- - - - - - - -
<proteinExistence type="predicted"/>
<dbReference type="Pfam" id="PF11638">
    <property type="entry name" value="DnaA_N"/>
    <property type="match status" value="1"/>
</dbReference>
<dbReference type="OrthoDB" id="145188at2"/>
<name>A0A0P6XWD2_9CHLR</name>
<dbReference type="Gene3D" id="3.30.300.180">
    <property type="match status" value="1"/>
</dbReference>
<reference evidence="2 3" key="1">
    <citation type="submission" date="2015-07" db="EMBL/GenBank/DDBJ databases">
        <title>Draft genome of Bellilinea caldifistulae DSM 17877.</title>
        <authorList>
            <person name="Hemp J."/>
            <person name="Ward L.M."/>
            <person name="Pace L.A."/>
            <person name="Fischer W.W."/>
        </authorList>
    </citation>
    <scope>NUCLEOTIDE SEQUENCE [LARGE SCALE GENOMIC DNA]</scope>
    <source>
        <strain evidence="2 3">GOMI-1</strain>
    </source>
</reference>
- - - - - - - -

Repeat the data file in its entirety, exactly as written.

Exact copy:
<proteinExistence type="predicted"/>
<dbReference type="Pfam" id="PF11638">
    <property type="entry name" value="DnaA_N"/>
    <property type="match status" value="1"/>
</dbReference>
<dbReference type="OrthoDB" id="145188at2"/>
<name>A0A0P6XWD2_9CHLR</name>
<dbReference type="Gene3D" id="3.30.300.180">
    <property type="match status" value="1"/>
</dbReference>
<reference evidence="2 3" key="1">
    <citation type="submission" date="2015-07" db="EMBL/GenBank/DDBJ databases">
        <title>Draft genome of Bellilinea caldifistulae DSM 17877.</title>
        <authorList>
            <person name="Hemp J."/>
            <person name="Ward L.M."/>
            <person name="Pace L.A."/>
            <person name="Fischer W.W."/>
        </authorList>
    </citation>
    <scope>NUCLEOTIDE SEQUENCE [LARGE SCALE GENOMIC DNA]</scope>
    <source>
        <strain evidence="2 3">GOMI-1</strain>
    </source>
</reference>